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Hi All,

So decently new to the street bike world and I can't seem to find a solid answer or proof on this question..

Is riding/feathering/slipping the clutch terrible on a motorcycle? (understanding that it is not a dry clutch system)

I am from the car world. And 9.9 times out of 10, the clutch is on or off and you control your speed through almost any situation with the throttle. So naturally I have been riding like that as well. If I want to take off fast from a stop.., it's the proper balance between throttle and clutch till you can fully engage (release the lever) the clutch.

The controversy comes in because I am seeing all these Youtube videos and post from people stating that "just raise the rpms to *power band* and feather the clutch till you're engaged". In my book (from the car world) that is complete abuse on a clutch, and you should be punished for your sins. However, I understand that a car clutch and a motorcycle clutch (dry/wet) are completely two different things.

I am wondering if someone can advise on what is truth and what is not. Because the motorcycle has a wet clutch system, can it take significant more abuse than a car (dry) clutch system?

Side Note: Coming from the car world I wish there was a "Engineering Explained" Youtube person for motorcycles.

Thanks everyone!
 

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Yes, it wears out your clutch just like a car. In terms of more abuse can't speak on that, but I have over 70k on my clutch, and I have never done any work on it. I feather the clutch on dig launches all the time, and sometimes even at speed. It definitely shows, but she continues to pull good - for now. It's dying fast, that or my transmission - or both. Good enough for me for now, and I run mobile 1 racing 4t, which is supposedly not good for a beat up clutch - regular non-synthetic is supposedly better in that situation because there is less chance for slipping.

I still generally hit 0-60 in 3 to 4 seconds (usually 4) depending on how good I'm feeling that day. I think I can attest to everyone who rides, you know you will have a good day when you hop on your bike and get that "nimble" feeling right away. Sometimes it takes a little bit to set in, and is just as good, but nothing beats starting a ride feeling "at one" with the bike.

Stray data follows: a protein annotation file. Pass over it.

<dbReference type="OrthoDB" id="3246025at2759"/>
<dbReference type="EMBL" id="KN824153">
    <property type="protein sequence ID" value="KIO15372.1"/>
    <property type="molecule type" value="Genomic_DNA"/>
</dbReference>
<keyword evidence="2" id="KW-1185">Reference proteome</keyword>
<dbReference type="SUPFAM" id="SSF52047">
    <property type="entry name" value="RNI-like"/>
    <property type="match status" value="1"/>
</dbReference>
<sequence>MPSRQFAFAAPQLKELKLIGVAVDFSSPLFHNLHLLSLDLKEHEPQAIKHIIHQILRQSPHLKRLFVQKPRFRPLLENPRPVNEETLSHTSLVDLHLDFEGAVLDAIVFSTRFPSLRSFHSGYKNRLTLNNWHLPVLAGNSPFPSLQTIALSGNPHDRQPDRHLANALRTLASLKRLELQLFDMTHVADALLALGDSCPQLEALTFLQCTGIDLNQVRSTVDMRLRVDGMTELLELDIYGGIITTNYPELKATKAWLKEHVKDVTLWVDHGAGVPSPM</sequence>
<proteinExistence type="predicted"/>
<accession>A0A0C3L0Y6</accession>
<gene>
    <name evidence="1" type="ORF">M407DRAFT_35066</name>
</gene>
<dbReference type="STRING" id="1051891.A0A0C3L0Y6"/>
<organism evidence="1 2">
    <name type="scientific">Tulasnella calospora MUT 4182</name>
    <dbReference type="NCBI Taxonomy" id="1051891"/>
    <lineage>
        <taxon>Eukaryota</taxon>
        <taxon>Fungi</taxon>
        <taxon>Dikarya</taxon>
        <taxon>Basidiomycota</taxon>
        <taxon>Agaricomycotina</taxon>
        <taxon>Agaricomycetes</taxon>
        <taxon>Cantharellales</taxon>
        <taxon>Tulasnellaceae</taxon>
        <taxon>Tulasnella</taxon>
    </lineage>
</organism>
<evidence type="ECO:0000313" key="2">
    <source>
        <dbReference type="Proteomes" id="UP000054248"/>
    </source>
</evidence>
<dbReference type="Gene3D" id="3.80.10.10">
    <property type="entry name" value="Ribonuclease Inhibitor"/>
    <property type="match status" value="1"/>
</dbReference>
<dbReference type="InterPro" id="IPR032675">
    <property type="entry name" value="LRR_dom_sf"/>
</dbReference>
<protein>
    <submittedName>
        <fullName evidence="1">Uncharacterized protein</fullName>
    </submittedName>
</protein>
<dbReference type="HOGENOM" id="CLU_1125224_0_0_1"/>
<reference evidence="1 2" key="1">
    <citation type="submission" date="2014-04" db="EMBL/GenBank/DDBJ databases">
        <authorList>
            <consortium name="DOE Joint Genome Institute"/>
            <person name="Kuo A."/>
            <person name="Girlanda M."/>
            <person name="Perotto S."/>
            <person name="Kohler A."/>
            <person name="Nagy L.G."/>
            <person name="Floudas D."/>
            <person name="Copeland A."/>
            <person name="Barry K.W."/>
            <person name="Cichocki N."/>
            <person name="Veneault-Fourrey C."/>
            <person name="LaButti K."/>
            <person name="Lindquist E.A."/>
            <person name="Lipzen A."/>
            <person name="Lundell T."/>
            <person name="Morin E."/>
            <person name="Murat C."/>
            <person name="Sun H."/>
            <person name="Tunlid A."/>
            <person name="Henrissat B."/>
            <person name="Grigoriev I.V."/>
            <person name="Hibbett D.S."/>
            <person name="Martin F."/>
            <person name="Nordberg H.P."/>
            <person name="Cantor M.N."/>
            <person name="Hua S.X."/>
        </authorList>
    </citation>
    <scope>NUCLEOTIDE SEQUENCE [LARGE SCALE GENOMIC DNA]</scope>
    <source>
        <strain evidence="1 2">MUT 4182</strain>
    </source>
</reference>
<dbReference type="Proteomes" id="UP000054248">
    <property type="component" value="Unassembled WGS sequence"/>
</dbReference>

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here's the bottom line



a motorcycle clutch doesn't have a big job to do. the bike weighs just over 400lbs, the rider maybe 200. that's about 1/6th of a car in terms of inertia



secondly it has a multi plate wet clutch, which has a huge heat sinking area.




if you aren't putting a lot of horsepower through your clutch you won't damage it. a street-ridden clutch will last a very very long time. a race clutch will not last nearly as long (because the race clutch is getting the entire engine horsepower put through it during hard launches). that's not to say you'll toast a clutch in a matter of no time in a race bike.



feathering the clutch won't wear it out during normal operation, because it's not doing much work. similary slipper clutches don't really accelerate clutch wear as the slip isn't transmitting much power.

if you are doing hard launches all the time you are shortening its life, but still not enough to be that concerned about.



so simply, no it's not hard on the clutch to feather it. but at the same time it's not very necessary to feather the clutch at all during normal oepration.
 

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In all honesty, most bikes are wrecked or sold off well before the clutch plates need any thought of changing.

Keep in mind, for good 0 - 100 runs etc. the clutch lever is usually released at around 70km/h or more in 1st gear. All that time the clutch is under a lot of load; it can take a lot of this over the years before needing replacement.

My friend has a 2004 ZX-6R with about 95,000km on it, and he has only had to change the clutch cable. The clutch plates are still fine.